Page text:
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Old 02-11-21, 01:25 PM
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Here is what CyclingAnalytics.com has to say about it (taken from the statistics section)


A lot of that depends on how many users they have and I really couldn't tell you; between 1000 to 10,000? They're also probably light on users in the higher end and lower end, but also probably lean a bit more athletically, so these average would be higher.
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Old 02-11-21, 02:09 PM
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Originally Posted by topflightpro View Post
I'm not on Zwift, but I was under the impression that w/kg is the deciding factor. So, adding weight would bring w/kg down, making your slower in Zwift. Isn't that why people are "weight doping" by putting a lower weight to increase their w/kg?
In races that don't go up major climbs, the wattage spent moving forward seems to be a deciding factor in Zwift. So, if you CAN do big watts but you will outclass yourself by upgrading from one rank to the next....adding a bit of weight keeps all that forward power at just a bit of penalty for going uphill.

I think the pure w/kg comes in play in the fondos and hill climb races on Zwift. Anything remotely flatter, it's a power fest.

Their formula for your speed isn't purely w/kg, it's watts also. They just class racing by w/kg only. Which is silly as somebody like furiousferret on a flatter race would still be an A/A+ but get destroyed by a bunch of B racers. Which is why I advocate for points each time they put it up for vote on their forums instead of w/kg.

Originally Posted by kensuf View Post
300w for an hour put me at a 55:49 for the 40k. So maybe you should ask how common is it to ride a sub-hour 40k.


You went 26.8mph, well under an hour for a 25mi event. Great roll! Breaking an hour for a 25mi TT is pretty common IMO. I've done 58:38 on only 252w. I'm pretty aero. I bet I could have done it on high 240ish watts. I've done your same speed in a 10mi including a u-turn at only 283w.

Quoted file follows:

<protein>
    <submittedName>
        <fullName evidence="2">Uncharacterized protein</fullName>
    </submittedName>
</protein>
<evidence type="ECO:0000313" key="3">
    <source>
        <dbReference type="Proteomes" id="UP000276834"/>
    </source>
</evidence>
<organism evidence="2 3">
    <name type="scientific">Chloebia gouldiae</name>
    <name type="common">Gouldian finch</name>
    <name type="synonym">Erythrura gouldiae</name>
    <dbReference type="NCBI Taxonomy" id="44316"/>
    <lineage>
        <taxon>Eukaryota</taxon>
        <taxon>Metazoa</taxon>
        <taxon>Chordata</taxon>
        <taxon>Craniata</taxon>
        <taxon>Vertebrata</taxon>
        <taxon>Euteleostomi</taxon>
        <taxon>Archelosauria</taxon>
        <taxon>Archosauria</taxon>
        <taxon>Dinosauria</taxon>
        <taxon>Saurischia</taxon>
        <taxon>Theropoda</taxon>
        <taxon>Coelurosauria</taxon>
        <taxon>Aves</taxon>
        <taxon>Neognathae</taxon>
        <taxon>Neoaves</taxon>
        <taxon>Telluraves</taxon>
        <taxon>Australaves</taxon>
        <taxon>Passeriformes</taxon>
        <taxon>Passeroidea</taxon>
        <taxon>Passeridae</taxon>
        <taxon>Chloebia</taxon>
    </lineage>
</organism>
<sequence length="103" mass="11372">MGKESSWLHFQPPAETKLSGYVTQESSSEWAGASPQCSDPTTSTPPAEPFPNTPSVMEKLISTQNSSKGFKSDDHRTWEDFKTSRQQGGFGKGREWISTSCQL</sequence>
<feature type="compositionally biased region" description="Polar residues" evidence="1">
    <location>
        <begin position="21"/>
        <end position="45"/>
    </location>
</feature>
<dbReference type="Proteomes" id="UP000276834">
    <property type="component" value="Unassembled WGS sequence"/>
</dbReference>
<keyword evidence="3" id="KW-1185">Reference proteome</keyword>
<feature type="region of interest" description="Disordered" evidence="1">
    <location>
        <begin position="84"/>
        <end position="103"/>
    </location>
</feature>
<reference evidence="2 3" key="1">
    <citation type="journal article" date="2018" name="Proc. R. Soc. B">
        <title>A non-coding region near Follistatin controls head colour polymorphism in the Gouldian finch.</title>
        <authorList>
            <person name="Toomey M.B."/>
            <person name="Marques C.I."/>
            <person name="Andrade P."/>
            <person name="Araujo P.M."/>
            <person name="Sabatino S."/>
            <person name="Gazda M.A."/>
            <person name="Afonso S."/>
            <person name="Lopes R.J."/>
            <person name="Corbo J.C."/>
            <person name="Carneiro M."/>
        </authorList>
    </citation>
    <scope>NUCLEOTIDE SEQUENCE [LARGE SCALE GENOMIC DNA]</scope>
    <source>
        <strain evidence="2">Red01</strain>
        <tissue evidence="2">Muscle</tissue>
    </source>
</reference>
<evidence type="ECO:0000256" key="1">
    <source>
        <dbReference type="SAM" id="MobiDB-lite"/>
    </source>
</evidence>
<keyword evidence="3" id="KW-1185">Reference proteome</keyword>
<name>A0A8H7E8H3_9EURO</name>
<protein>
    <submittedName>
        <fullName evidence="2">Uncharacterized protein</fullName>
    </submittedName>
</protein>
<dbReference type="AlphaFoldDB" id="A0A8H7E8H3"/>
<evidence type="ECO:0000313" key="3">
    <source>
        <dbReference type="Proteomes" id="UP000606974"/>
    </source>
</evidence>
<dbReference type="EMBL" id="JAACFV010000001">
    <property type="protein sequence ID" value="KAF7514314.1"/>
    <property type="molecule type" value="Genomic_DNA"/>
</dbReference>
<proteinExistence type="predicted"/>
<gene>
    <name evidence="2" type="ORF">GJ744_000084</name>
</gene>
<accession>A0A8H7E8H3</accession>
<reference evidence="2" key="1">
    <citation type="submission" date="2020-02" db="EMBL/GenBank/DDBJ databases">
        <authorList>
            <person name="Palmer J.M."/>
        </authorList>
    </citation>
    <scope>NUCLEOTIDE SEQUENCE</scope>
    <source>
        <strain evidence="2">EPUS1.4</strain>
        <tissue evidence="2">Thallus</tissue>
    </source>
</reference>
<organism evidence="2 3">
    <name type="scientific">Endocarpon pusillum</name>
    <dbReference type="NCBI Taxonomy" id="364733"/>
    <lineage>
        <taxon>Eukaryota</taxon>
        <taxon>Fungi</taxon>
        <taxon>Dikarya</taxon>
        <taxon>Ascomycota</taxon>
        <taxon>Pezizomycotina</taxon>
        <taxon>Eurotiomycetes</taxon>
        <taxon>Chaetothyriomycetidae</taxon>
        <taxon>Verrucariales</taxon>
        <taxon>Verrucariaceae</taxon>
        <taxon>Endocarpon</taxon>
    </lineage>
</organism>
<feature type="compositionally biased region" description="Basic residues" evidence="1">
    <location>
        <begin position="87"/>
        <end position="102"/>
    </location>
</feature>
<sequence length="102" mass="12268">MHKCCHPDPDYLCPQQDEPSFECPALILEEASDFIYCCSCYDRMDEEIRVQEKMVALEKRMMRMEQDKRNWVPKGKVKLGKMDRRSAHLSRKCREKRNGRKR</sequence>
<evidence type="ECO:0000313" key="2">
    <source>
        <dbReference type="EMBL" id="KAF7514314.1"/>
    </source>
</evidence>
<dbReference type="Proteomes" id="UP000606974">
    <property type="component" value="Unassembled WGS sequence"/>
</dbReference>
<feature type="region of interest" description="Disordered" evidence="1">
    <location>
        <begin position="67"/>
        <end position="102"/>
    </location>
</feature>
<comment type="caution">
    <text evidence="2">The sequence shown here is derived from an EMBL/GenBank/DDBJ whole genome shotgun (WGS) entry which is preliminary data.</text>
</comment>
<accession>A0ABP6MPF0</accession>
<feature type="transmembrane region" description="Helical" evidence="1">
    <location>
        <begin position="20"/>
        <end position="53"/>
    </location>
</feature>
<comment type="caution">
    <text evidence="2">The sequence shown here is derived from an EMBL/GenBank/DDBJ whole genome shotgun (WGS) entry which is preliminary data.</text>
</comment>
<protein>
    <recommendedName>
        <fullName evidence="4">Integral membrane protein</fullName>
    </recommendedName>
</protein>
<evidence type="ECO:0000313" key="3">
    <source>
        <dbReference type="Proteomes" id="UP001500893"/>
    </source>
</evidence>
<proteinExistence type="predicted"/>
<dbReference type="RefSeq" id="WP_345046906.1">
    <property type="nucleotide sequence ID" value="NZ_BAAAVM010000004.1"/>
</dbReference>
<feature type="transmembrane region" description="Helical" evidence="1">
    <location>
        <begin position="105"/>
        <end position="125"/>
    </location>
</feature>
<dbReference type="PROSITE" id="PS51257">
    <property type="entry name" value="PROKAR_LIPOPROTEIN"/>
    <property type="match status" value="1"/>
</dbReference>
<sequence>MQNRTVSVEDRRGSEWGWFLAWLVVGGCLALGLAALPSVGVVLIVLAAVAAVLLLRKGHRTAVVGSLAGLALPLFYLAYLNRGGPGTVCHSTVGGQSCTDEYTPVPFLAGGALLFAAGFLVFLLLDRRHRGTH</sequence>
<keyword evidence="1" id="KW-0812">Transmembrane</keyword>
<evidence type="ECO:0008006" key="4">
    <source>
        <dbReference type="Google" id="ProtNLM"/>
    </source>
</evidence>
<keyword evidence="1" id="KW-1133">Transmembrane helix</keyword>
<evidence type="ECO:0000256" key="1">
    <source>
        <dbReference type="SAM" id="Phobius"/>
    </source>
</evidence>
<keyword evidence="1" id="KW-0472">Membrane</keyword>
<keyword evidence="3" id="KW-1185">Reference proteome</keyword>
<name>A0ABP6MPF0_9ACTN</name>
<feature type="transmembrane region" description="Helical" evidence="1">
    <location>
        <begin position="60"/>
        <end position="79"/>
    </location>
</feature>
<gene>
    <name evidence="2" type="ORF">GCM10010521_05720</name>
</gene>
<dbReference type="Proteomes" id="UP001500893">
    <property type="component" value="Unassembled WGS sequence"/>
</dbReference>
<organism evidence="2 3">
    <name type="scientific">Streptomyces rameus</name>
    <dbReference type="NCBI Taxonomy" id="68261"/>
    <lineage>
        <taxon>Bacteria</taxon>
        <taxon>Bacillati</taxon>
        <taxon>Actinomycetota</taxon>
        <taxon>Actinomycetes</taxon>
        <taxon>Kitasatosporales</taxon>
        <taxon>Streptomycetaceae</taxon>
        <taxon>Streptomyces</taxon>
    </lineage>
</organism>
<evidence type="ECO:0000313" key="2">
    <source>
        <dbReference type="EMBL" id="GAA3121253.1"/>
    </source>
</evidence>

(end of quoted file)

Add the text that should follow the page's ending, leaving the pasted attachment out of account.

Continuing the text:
There's Ironman folks who have positions good enough that for the full 113 miles bike ride average 25mph on under 240w. They've got custom frame/fork fairings for between arms bottles or behind the seat post aero fairings full of drink that adds to bike aero TT folks can't use. Often designed to improve overall aero.

But breaking an hour in 25mi isn't always a good indicator of 300w. You have the data for yours saying 300w. I've got data going 25.5mph on only 252w.
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Old 02-11-21, 03:35 PM
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Don't have a ton to add that hasn't already been said, but I do think 300 watts for an hour is pretty rare for the general cycling public, or even most amateur racers.

300 watts in a vacuum, for a minute or whatever, isn't a big number. An hour is a long time. 300 for an hour is a big effort and becomes a pretty big number IMO. Really small climber dudes, hard to get the raw numbers up there. Really big dudes, raw numbers are high but sustained efforts are not generally in the toolbox for those guys.

As for Zwift specifically, total crap shoot for too many reason to list, though most have already been mentioned!

An FTP of 5w/kg for a pure amateur racer is pretty high end from my experience, a guy that can do that has an engine and while FTP isn't the end all and might not even be all that important for amateur racing at all, a guy who sits at 5 w/kg is probably pretty successful locally and likely does ok regionally in most cases.